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Object Detection and Recognition in Digital Images. Theory and Practice - Product Image

Object Detection and Recognition in Digital Images. Theory and Practice

  • Published: July 2013
  • Region: Global
  • 548 Pages
  • John Wiley and Sons Ltd

Object detection, tracking and recognition in images are key problems in computer vision. This book provides the reader with a balanced treatment between the theory and practice of selected methods in these areas to make the book accessible to a range of researchers, engineers, developers and postgraduate students working in computer vision and related fields.

Key features:

- Explains the main theoretical ideas behind each method (which are augmented with a rigorous mathematical derivation of the formulas), their implementation (in C++) and demonstrated working in real applications.
- Places an emphasis on tensor and statistical based approaches within object detection and recognition.
- Provides an overview of image clustering and classification methods which includes subspace and kernel based processing, mean shift and Kalman filter, neural networks, and k-means methods.
- Contains numerous case study examples of mainly automotive applications.
- Includes a companion website hosting full C++ implementation, of topics presented in the book as a software library, and an accompanying manual to the software platform.

Preface xiii

Acknowledgements xv

Notations and Abbreviations xvii

1 Introduction 1

1.1 A Sample of Computer Vision 3

1.2 Overview of Book Contents 6

References 8

2 Tensor Methods in Computer Vision 9

2.1 Abstract 9

2.2 Tensor – A Mathematical Object 10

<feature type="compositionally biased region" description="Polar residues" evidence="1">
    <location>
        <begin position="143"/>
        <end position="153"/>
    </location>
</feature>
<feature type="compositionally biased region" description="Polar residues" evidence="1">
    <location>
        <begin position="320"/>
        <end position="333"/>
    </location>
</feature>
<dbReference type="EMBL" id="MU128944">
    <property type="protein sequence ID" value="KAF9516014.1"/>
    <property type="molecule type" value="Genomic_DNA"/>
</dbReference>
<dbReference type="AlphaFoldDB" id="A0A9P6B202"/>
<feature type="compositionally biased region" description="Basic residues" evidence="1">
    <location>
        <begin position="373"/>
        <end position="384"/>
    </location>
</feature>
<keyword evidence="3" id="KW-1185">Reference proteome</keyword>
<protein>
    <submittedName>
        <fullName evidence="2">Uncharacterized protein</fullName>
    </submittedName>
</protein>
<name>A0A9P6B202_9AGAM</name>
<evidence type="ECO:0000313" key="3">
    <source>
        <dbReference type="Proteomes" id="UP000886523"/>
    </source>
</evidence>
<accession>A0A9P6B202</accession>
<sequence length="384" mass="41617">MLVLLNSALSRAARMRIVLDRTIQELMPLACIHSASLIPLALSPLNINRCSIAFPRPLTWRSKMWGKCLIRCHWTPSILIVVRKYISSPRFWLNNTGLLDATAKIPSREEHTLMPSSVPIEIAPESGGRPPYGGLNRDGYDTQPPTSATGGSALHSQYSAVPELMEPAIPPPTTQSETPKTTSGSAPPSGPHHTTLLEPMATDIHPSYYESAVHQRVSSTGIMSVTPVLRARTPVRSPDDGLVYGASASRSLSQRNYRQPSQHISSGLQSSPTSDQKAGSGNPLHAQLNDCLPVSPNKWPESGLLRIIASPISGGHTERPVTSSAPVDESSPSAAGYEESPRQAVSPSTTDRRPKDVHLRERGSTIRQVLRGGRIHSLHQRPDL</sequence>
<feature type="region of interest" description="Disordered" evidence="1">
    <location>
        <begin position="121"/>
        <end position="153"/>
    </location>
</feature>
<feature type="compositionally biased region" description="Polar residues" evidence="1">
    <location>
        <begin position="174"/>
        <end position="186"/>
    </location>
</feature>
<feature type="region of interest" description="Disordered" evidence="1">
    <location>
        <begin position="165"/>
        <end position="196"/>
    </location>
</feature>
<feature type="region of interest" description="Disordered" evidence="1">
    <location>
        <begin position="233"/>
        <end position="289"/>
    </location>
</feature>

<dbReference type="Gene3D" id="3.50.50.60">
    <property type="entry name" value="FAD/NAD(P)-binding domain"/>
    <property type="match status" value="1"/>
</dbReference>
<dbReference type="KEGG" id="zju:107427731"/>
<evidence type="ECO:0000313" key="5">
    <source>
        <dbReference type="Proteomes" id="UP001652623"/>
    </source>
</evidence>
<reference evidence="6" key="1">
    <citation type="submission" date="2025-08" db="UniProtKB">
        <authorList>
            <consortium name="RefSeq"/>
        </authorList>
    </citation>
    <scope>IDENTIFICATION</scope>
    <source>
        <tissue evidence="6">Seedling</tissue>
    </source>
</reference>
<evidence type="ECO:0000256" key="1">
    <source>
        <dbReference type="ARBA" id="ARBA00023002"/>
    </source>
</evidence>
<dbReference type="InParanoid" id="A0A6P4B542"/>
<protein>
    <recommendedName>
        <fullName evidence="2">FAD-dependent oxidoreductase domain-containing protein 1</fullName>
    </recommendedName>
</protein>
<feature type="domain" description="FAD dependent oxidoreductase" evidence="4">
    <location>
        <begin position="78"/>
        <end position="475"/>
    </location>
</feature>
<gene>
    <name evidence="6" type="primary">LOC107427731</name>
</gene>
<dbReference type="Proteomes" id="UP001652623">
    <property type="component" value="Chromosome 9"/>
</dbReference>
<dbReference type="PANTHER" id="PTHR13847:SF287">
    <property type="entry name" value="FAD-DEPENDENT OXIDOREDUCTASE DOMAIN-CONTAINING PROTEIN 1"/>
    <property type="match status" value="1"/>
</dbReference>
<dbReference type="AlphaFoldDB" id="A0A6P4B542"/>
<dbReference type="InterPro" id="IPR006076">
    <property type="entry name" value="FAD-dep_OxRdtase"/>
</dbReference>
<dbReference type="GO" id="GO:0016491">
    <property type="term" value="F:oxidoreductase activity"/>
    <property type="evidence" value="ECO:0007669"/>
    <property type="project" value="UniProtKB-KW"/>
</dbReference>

2.2.1 Main Properties of Linear Spaces 10

2.2.2 Concept of a Tensor 11

2.3 Tensor – A Data Object 13

2.4 Basic Properties of Tensors 15

2.4.1 Notation of Tensor Indices and Components 16

2.4.2 Tensor Products 18

2.5 Tensor Distance Measures 20

2.5.1 Overview of Tensor Distances 22

2.5.1.1 Computation of Matrix Exponent and Logarithm Functions 24

2.5.2 Euclidean Image Distance and Standardizing Transform 29

2.6 Filtering of Tensor Fields 33

2.6.1 Order Statistic Filtering of Tensor Data 33

2.6.2 Anisotropic Diffusion Filtering 36

2.6.3 IMPLEMENTATION of Diffusion Processes 40

2.7 Looking into Images with the Structural Tensor 44

2.7.1 Structural Tensor in Two-Dimensional Image Space 47

2.7.2 Spatio-Temporal Structural Tensor 50

2.7.3 Multichannel and Scale-Space Structural Tensor 52

2.7.4 Extended Structural Tensor 54

2.7.4.1 IMPLEMENTATION of the Linear and Nonlinear Structural Tensor 57

2.8 Object Representation with Tensor of Inertia and Moments 62

2.8.1 IMPLEMENTATION of Moments and their Invariants 65

2.9 Eigendecomposition and Representation of Tensors 68

2.10 Tensor Invariants 72

2.11 Geometry of Multiple Views: The Multifocal Tensor 72

2.12 Multilinear Tensor Methods 75

2.12.1 Basic Concepts of Multilinear Algebra 78

2.12.1.1 Tensor Flattening 78

2.12.1.2 IMPLEMENTATION Tensor Representation 84

2.12.1.3 The k-mode Product of a Tensor and a Matrix 95

2.12.1.4 Ranks of a Tensor 100

2.12.1.5 IMPLEMENTATION of Basic Operations on Tensors 101

2.12.2 Higher-Order Singular Value Decomposition (HOSVD) 112

2.12.3 Computation of the HOSVD 114

2.12.3.1 Implementation of the HOSVD Decomposition 119

2.12.4 HOSVD Induced Bases 121

2.12.5 Tensor Best Rank-1 Approximation 123

2.12.6 Rank-1 Decomposition of Tensors 126

2.12.7 Best Rank-(R1, R2, . . . , RP) Approximation 131

2.12.8 Computation of the Best Rank-(R1, R2, . . . , RP) Approximations 134

2.12.8.1 IMPLEMENTATION – Rank Tensor Decompositions 137

2.12.8.2 CASE STUDY – Data Dimensionality Reduction 145

2.12.9 Subspace Data Representation 149